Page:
Monday, November 19, 2012

Defendant Wins Reversal

The Florida Supreme Court issued an important ruling last week, reversing a conviction for first-degree murder.  Below is the summary.

Jackson v. State

Opinion Date: November 15, 2012
Judge: Per Curiam
Areas of Law: Civil Rights, Constitutional Law, Criminal Law
Appellant appealed from a judgment of conviction of first-degree murder and a sentence of death for the killing of Andrea Boyer, as well as a conviction for sexual battery by use of actual physical force likely to cause serious personal injury. The Supreme Court reversed the convictions, vacated the sentence of death, and remanded for a new trial, holding that reversible error occurred in the guilt phase of the trial, when the State introduced a lengthy videotape of Appellant's custodial interrogation in which the investigating officers repeatedly expressed their personal opinions about Appellant's guilt and the victim's character and family life. 
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Wednesday, November 14, 2012

Tuesday, November 13, 2012

Petraeus Legal Issues

Here is an excerpt from an article about the accessibility of e-mails as it relates to the scandal involving General Petraeus:
Under the 1986 Electronic Communications Privacy Act, federal authorities need only a subpoena approved by a federal prosecutor — not a judge — to obtain electronic messages that are six months old or older. To get more recent communications, a warrant from a judge is required. This is a higher standard that requires proof of probable cause that a crime is being committed.
Public interest groups are pressing Congress for the law to be updated because it was written a quarter-century ago, when most emails were deleted after a few months because the cost of storing them indefinitely was prohibitive. Now, "cloud computing" services provide huge amounts of inexpensive storage capacity.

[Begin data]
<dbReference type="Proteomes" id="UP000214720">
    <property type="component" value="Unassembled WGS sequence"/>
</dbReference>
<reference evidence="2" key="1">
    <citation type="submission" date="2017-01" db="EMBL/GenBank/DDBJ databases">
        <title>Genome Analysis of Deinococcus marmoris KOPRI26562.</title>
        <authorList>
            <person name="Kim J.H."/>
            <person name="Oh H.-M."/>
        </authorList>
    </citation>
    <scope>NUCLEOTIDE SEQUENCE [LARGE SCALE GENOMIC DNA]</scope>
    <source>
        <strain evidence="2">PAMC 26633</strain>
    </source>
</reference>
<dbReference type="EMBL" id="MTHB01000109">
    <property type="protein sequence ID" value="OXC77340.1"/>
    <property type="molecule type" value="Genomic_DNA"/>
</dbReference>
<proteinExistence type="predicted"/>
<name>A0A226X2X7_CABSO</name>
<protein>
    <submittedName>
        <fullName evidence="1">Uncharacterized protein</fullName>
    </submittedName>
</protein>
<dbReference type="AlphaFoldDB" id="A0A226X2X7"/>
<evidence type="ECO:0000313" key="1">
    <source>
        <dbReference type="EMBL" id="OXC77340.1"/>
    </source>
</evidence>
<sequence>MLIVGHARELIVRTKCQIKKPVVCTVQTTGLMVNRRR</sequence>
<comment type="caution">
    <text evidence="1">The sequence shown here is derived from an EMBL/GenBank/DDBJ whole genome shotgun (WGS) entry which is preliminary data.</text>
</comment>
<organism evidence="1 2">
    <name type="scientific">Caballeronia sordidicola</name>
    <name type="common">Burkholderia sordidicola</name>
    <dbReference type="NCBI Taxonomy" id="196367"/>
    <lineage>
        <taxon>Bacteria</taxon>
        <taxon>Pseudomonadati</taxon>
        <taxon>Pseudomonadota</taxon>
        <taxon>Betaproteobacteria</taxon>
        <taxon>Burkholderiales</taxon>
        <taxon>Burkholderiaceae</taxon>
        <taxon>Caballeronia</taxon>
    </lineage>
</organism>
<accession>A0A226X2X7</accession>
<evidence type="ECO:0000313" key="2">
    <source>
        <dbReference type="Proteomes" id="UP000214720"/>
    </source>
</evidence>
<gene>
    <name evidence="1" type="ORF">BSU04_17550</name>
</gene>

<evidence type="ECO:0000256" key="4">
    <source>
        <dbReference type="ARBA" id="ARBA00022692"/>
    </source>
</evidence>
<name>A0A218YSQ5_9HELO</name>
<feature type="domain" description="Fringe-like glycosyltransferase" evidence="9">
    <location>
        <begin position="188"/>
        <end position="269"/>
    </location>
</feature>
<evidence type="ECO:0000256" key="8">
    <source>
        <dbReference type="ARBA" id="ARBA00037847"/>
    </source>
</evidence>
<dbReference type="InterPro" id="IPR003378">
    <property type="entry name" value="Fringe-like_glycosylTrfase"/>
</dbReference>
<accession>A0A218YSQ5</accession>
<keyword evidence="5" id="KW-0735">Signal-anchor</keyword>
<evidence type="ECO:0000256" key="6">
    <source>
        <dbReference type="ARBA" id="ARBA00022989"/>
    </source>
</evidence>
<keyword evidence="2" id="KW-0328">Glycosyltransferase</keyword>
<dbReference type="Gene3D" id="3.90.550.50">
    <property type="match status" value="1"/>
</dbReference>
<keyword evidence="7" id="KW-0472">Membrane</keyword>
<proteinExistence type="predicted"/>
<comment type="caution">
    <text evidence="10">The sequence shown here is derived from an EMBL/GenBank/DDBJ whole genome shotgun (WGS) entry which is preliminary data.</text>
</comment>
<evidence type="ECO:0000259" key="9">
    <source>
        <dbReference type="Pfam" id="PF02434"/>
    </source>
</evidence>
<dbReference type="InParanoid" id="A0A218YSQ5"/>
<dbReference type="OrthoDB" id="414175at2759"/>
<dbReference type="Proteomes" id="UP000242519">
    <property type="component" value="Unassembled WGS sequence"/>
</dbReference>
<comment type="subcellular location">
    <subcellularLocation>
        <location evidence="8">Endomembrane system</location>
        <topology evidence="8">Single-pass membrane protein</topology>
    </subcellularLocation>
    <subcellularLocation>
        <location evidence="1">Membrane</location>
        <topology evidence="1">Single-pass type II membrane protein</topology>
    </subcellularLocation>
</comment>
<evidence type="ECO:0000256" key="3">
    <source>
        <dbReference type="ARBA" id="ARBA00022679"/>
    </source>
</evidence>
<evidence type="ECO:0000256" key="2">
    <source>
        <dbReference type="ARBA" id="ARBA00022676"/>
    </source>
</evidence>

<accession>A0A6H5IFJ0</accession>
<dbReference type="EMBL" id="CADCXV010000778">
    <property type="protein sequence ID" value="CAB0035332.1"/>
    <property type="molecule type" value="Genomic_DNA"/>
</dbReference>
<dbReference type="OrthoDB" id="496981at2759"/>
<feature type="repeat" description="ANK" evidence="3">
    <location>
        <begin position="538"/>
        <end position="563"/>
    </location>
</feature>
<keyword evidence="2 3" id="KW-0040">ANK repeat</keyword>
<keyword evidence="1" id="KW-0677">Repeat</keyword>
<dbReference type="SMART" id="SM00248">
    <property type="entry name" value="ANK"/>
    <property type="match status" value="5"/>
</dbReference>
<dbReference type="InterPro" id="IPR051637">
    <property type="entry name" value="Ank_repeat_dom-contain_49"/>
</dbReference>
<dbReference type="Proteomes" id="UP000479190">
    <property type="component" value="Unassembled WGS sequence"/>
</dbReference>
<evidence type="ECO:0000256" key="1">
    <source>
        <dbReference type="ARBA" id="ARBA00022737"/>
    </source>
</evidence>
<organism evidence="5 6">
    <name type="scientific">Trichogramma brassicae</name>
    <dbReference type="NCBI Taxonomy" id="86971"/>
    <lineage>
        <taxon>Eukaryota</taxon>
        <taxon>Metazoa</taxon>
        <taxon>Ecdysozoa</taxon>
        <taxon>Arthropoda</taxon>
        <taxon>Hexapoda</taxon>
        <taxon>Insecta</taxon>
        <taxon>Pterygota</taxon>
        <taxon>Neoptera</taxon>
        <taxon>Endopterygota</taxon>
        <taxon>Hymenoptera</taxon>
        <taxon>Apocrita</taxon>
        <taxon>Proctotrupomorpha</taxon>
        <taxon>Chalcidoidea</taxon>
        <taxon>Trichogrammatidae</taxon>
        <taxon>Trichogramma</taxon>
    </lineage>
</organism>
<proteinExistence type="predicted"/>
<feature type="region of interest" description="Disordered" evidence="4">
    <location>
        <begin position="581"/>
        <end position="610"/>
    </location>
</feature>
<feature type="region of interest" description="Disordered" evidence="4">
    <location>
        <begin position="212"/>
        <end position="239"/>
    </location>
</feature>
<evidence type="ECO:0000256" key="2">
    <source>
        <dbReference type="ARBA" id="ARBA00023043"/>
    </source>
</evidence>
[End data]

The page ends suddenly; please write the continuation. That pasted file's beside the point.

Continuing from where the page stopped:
This case may provide the spark necessary to update this antiquated law that threatens individual privacy rights.  Read the entire story here

Florida Supreme Court Action

Lukehart v. State



Judge: Per Curiam
Areas of Law: Civil Rights, Constitutional Law, Criminal Law
Opinion Date: November 8, 2012 
Defendant was tried and convicted for the murder of a five-month-old. Defendant was sentenced to death. The Supreme Court affirmed his convictions and sentence of death but remanded for resentencing on the aggravated child abuse conviction. Defendant subsequently filed a motion to vacate judgment and sentence. The lower court denied Defendant's claims. Defendant then appealed, asserting that his counsel was ineffective. The Supreme Court denied the appeal. Thereafter, Defendant filed a successive motion to vacate judgment and sentence with special request for leave to amend, asserting that his counsel was ineffective. The circuit court summarily denied the motion and subsequent rehearing. The Supreme Court affirmed, holding (1) because Defendant's motion was untimely, the postconviction court properly summarily denied the motion; and (2) because Defendant did not address the merits of his claim on appeal, and because the postconviction court did not rule on the merits, the Court would not reach the merits of his claim.
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Johnson v. State



Judge: Per Curiam
Areas of Law: Civil Rights, Constitutional Law, Criminal Law
Opinion Date: November 8, 2012 
Defendant was tried, convicted, and sentenced for several crimes against four separate victims. Two of the victims - Iris White and Jackie McCahon - were murdered, while two were not. This appeal stemmed from Defendant's first-degree murder conviction and accompanying death sentence for the killing of Jackie McCahon. Defendant raised thirteen claim on direct appeal. The Supreme Court denied each of Defendant's claims, determined that the death penalty was proportional to Defendant's crime, and affirmed Defendant's convictions and sentences. Defendant subsequently filed a motion for postconviction relief, raising sixteen claims. The postconviction court ultimately denied all of Defendant's claims. The Supreme Court affirmed, holding that Defendant was not entitled to postconviction relief from his conviction and sentence for the first-degree murder of McCahon.
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